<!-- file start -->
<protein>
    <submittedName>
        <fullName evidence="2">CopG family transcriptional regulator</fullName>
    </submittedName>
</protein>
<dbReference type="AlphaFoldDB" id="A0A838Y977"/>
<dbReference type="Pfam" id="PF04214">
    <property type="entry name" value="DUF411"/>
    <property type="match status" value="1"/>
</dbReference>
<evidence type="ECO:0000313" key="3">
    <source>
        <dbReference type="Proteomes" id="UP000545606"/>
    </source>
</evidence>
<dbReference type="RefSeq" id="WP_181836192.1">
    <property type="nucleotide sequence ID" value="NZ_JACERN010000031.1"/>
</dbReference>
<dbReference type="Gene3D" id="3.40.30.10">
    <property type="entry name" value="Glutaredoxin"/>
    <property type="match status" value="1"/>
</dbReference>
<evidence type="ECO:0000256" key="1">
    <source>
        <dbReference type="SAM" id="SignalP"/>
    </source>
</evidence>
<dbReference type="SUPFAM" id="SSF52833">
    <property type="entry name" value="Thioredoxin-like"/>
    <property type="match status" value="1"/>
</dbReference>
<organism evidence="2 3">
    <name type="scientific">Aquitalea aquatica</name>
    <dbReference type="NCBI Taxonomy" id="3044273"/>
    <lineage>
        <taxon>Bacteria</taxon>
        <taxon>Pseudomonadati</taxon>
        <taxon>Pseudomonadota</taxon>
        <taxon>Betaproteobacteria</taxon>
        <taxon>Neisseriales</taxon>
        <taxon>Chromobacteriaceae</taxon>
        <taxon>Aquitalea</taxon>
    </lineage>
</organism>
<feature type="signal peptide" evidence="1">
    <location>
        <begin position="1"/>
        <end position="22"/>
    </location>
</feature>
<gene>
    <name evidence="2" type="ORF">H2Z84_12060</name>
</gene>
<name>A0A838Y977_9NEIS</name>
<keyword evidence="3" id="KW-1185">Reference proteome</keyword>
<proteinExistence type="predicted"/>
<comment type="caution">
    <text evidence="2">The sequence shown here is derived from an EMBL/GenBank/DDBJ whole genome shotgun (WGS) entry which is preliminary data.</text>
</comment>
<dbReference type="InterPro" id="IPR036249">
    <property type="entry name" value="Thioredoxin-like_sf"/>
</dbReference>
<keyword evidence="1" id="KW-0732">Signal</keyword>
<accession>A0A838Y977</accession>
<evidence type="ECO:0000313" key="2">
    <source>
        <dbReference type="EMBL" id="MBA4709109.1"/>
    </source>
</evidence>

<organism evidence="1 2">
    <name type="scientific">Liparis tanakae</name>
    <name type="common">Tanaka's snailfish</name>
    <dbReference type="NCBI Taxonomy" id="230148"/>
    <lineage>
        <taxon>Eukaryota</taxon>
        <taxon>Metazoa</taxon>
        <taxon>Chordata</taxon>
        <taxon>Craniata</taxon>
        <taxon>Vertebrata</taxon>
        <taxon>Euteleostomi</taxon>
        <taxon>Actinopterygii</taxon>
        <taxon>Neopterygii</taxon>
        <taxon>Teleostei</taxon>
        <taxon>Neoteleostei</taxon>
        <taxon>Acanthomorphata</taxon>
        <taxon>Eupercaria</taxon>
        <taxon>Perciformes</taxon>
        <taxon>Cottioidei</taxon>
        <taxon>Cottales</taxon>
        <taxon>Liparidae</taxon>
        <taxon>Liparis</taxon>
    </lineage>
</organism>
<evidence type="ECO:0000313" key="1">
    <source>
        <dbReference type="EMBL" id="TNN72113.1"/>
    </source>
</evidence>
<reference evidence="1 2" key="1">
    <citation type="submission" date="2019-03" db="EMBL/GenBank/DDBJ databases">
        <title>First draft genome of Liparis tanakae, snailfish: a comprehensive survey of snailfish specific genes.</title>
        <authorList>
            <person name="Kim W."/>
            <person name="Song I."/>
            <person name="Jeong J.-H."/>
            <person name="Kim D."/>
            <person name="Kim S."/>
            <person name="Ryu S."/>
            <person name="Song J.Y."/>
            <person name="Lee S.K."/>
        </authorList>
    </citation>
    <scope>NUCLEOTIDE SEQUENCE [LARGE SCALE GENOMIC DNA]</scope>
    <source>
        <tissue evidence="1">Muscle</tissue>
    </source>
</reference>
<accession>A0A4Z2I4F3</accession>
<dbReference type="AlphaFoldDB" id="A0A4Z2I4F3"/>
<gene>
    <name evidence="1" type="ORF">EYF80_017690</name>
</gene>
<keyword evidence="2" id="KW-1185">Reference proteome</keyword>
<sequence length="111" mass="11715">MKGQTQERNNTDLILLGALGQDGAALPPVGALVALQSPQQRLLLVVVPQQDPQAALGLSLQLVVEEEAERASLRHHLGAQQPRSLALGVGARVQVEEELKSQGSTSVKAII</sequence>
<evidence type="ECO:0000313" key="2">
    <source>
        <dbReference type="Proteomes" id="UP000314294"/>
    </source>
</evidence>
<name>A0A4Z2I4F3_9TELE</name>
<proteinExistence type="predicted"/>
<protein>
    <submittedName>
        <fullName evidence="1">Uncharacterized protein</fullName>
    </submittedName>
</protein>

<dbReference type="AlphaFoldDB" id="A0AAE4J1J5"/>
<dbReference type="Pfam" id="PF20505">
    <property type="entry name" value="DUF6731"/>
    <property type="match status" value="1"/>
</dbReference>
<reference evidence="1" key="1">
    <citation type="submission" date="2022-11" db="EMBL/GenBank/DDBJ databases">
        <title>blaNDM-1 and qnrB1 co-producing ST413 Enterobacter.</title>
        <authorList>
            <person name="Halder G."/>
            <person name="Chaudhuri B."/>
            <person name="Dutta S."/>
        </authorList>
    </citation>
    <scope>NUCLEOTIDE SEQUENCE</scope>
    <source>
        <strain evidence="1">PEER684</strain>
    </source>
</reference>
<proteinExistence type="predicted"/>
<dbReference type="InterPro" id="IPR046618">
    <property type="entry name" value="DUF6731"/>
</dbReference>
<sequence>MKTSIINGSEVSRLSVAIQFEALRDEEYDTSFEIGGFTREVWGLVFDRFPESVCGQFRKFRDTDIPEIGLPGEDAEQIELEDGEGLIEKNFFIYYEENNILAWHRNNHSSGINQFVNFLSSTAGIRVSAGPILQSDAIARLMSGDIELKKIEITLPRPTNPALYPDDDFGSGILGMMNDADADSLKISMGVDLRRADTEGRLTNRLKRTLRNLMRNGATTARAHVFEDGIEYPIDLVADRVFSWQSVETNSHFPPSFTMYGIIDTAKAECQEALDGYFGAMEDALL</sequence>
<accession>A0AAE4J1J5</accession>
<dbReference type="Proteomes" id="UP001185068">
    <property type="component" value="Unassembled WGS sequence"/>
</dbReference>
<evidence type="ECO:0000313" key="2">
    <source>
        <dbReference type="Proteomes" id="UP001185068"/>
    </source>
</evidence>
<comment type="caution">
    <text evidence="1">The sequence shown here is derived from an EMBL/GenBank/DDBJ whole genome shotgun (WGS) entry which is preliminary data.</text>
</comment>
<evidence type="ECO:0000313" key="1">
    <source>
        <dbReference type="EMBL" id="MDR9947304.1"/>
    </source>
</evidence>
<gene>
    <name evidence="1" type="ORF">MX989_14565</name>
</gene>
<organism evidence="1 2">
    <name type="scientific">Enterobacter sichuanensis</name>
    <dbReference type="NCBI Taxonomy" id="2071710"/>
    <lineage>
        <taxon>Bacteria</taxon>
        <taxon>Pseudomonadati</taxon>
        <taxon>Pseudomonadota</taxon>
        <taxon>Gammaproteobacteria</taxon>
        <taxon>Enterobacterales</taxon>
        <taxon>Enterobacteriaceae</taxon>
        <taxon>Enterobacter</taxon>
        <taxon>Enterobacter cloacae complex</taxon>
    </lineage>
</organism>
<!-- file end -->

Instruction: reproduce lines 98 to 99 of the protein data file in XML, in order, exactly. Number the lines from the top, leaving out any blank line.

</evidence>
<reference evidence="1 2" key="1">